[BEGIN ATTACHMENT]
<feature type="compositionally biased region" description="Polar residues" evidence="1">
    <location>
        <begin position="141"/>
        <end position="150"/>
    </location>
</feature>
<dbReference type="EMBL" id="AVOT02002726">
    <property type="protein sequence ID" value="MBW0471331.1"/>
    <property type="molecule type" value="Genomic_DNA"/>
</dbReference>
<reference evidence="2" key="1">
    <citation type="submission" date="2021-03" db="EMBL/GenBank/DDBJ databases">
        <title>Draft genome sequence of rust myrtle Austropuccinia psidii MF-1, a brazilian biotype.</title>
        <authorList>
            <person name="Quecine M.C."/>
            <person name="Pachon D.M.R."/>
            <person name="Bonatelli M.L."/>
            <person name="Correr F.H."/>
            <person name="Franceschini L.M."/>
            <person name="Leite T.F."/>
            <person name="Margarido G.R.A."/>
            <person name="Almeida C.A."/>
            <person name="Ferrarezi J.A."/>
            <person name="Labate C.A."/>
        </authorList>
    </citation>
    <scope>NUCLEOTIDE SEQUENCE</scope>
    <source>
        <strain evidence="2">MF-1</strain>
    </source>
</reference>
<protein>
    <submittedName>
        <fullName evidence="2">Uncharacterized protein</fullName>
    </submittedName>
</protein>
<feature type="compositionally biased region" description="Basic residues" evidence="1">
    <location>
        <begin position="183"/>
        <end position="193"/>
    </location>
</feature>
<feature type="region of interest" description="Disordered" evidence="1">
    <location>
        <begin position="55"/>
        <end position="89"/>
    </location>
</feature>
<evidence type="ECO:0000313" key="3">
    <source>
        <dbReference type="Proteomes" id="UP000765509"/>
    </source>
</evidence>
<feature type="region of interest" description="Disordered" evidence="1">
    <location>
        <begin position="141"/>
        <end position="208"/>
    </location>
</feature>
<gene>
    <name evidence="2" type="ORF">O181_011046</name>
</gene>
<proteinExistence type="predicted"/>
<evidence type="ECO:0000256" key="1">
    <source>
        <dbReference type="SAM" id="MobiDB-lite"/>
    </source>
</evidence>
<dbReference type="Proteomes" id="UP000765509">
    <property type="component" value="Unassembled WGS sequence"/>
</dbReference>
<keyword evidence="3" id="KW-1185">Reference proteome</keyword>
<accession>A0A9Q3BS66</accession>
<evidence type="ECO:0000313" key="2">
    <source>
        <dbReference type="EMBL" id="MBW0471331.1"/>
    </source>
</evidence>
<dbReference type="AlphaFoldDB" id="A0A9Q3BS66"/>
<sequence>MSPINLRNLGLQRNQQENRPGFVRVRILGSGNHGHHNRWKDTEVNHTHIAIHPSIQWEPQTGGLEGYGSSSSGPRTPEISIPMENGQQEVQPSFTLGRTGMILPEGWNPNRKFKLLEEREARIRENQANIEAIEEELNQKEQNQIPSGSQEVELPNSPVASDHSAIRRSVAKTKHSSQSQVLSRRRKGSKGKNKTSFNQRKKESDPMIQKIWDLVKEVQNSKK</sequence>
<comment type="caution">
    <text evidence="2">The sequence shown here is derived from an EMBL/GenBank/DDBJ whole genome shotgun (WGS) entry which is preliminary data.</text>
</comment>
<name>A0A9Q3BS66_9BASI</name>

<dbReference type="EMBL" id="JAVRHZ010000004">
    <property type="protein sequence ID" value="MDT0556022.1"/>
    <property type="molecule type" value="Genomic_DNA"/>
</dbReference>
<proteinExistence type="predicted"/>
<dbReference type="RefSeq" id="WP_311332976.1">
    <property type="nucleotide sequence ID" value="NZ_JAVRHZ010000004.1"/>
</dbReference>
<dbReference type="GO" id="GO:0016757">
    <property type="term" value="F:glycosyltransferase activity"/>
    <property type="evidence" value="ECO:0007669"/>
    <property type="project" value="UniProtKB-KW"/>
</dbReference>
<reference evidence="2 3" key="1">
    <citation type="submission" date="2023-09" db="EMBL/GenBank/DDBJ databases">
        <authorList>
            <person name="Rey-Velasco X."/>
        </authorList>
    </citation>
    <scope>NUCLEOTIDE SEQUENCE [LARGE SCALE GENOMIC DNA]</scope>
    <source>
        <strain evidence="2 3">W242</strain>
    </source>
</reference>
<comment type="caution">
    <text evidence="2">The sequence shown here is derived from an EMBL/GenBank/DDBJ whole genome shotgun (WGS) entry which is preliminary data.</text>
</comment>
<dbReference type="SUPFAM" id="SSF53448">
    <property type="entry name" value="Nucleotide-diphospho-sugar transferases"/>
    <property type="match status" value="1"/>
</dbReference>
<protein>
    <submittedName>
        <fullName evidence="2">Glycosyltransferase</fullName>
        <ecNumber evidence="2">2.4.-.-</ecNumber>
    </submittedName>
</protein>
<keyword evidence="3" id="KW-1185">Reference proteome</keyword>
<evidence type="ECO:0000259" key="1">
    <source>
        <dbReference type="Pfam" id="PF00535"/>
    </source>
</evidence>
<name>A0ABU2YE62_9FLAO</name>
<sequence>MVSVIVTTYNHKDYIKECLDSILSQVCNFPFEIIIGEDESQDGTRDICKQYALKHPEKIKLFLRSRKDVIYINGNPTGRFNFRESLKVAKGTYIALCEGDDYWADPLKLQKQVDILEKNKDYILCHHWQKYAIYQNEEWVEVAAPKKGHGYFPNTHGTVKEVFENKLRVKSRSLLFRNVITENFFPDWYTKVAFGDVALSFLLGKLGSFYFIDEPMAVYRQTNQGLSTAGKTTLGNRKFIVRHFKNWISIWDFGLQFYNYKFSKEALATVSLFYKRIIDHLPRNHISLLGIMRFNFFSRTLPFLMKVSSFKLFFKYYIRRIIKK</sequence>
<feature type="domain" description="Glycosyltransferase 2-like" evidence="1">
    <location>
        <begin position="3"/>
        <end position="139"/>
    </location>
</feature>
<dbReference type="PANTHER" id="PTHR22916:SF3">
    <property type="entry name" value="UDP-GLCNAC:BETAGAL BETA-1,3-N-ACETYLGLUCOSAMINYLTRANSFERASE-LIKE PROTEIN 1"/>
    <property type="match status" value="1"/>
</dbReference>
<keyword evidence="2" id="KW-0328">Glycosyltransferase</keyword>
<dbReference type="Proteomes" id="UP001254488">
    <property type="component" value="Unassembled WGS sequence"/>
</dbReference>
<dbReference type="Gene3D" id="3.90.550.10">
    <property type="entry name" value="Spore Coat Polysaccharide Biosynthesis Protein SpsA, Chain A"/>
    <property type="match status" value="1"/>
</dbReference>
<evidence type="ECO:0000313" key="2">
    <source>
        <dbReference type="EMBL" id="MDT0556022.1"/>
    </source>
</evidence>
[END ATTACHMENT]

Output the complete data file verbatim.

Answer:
<feature type="compositionally biased region" description="Polar residues" evidence="1">
    <location>
        <begin position="141"/>
        <end position="150"/>
    </location>
</feature>
<dbReference type="EMBL" id="AVOT02002726">
    <property type="protein sequence ID" value="MBW0471331.1"/>
    <property type="molecule type" value="Genomic_DNA"/>
</dbReference>
<reference evidence="2" key="1">
    <citation type="submission" date="2021-03" db="EMBL/GenBank/DDBJ databases">
        <title>Draft genome sequence of rust myrtle Austropuccinia psidii MF-1, a brazilian biotype.</title>
        <authorList>
            <person name="Quecine M.C."/>
            <person name="Pachon D.M.R."/>
            <person name="Bonatelli M.L."/>
            <person name="Correr F.H."/>
            <person name="Franceschini L.M."/>
            <person name="Leite T.F."/>
            <person name="Margarido G.R.A."/>
            <person name="Almeida C.A."/>
            <person name="Ferrarezi J.A."/>
            <person name="Labate C.A."/>
        </authorList>
    </citation>
    <scope>NUCLEOTIDE SEQUENCE</scope>
    <source>
        <strain evidence="2">MF-1</strain>
    </source>
</reference>
<protein>
    <submittedName>
        <fullName evidence="2">Uncharacterized protein</fullName>
    </submittedName>
</protein>
<feature type="compositionally biased region" description="Basic residues" evidence="1">
    <location>
        <begin position="183"/>
        <end position="193"/>
    </location>
</feature>
<feature type="region of interest" description="Disordered" evidence="1">
    <location>
        <begin position="55"/>
        <end position="89"/>
    </location>
</feature>
<evidence type="ECO:0000313" key="3">
    <source>
        <dbReference type="Proteomes" id="UP000765509"/>
    </source>
</evidence>
<feature type="region of interest" description="Disordered" evidence="1">
    <location>
        <begin position="141"/>
        <end position="208"/>
    </location>
</feature>
<gene>
    <name evidence="2" type="ORF">O181_011046</name>
</gene>
<proteinExistence type="predicted"/>
<evidence type="ECO:0000256" key="1">
    <source>
        <dbReference type="SAM" id="MobiDB-lite"/>
    </source>
</evidence>
<dbReference type="Proteomes" id="UP000765509">
    <property type="component" value="Unassembled WGS sequence"/>
</dbReference>
<keyword evidence="3" id="KW-1185">Reference proteome</keyword>
<accession>A0A9Q3BS66</accession>
<evidence type="ECO:0000313" key="2">
    <source>
        <dbReference type="EMBL" id="MBW0471331.1"/>
    </source>
</evidence>
<dbReference type="AlphaFoldDB" id="A0A9Q3BS66"/>
<sequence>MSPINLRNLGLQRNQQENRPGFVRVRILGSGNHGHHNRWKDTEVNHTHIAIHPSIQWEPQTGGLEGYGSSSSGPRTPEISIPMENGQQEVQPSFTLGRTGMILPEGWNPNRKFKLLEEREARIRENQANIEAIEEELNQKEQNQIPSGSQEVELPNSPVASDHSAIRRSVAKTKHSSQSQVLSRRRKGSKGKNKTSFNQRKKESDPMIQKIWDLVKEVQNSKK</sequence>
<comment type="caution">
    <text evidence="2">The sequence shown here is derived from an EMBL/GenBank/DDBJ whole genome shotgun (WGS) entry which is preliminary data.</text>
</comment>
<name>A0A9Q3BS66_9BASI</name>

<dbReference type="EMBL" id="JAVRHZ010000004">
    <property type="protein sequence ID" value="MDT0556022.1"/>
    <property type="molecule type" value="Genomic_DNA"/>
</dbReference>
<proteinExistence type="predicted"/>
<dbReference type="RefSeq" id="WP_311332976.1">
    <property type="nucleotide sequence ID" value="NZ_JAVRHZ010000004.1"/>
</dbReference>
<dbReference type="GO" id="GO:0016757">
    <property type="term" value="F:glycosyltransferase activity"/>
    <property type="evidence" value="ECO:0007669"/>
    <property type="project" value="UniProtKB-KW"/>
</dbReference>
<reference evidence="2 3" key="1">
    <citation type="submission" date="2023-09" db="EMBL/GenBank/DDBJ databases">
        <authorList>
            <person name="Rey-Velasco X."/>
        </authorList>
    </citation>
    <scope>NUCLEOTIDE SEQUENCE [LARGE SCALE GENOMIC DNA]</scope>
    <source>
        <strain evidence="2 3">W242</strain>
    </source>
</reference>
<comment type="caution">
    <text evidence="2">The sequence shown here is derived from an EMBL/GenBank/DDBJ whole genome shotgun (WGS) entry which is preliminary data.</text>
</comment>
<dbReference type="SUPFAM" id="SSF53448">
    <property type="entry name" value="Nucleotide-diphospho-sugar transferases"/>
    <property type="match status" value="1"/>
</dbReference>
<protein>
    <submittedName>
        <fullName evidence="2">Glycosyltransferase</fullName>
        <ecNumber evidence="2">2.4.-.-</ecNumber>
    </submittedName>
</protein>
<keyword evidence="3" id="KW-1185">Reference proteome</keyword>
<evidence type="ECO:0000259" key="1">
    <source>
        <dbReference type="Pfam" id="PF00535"/>
    </source>
</evidence>
<name>A0ABU2YE62_9FLAO</name>
<sequence>MVSVIVTTYNHKDYIKECLDSILSQVCNFPFEIIIGEDESQDGTRDICKQYALKHPEKIKLFLRSRKDVIYINGNPTGRFNFRESLKVAKGTYIALCEGDDYWADPLKLQKQVDILEKNKDYILCHHWQKYAIYQNEEWVEVAAPKKGHGYFPNTHGTVKEVFENKLRVKSRSLLFRNVITENFFPDWYTKVAFGDVALSFLLGKLGSFYFIDEPMAVYRQTNQGLSTAGKTTLGNRKFIVRHFKNWISIWDFGLQFYNYKFSKEALATVSLFYKRIIDHLPRNHISLLGIMRFNFFSRTLPFLMKVSSFKLFFKYYIRRIIKK</sequence>
<feature type="domain" description="Glycosyltransferase 2-like" evidence="1">
    <location>
        <begin position="3"/>
        <end position="139"/>
    </location>
</feature>
<dbReference type="PANTHER" id="PTHR22916:SF3">
    <property type="entry name" value="UDP-GLCNAC:BETAGAL BETA-1,3-N-ACETYLGLUCOSAMINYLTRANSFERASE-LIKE PROTEIN 1"/>
    <property type="match status" value="1"/>
</dbReference>
<keyword evidence="2" id="KW-0328">Glycosyltransferase</keyword>
<dbReference type="Proteomes" id="UP001254488">
    <property type="component" value="Unassembled WGS sequence"/>
</dbReference>
<dbReference type="Gene3D" id="3.90.550.10">
    <property type="entry name" value="Spore Coat Polysaccharide Biosynthesis Protein SpsA, Chain A"/>
    <property type="match status" value="1"/>
</dbReference>
<evidence type="ECO:0000313" key="2">
    <source>
        <dbReference type="EMBL" id="MDT0556022.1"/>
    </source>
</evidence>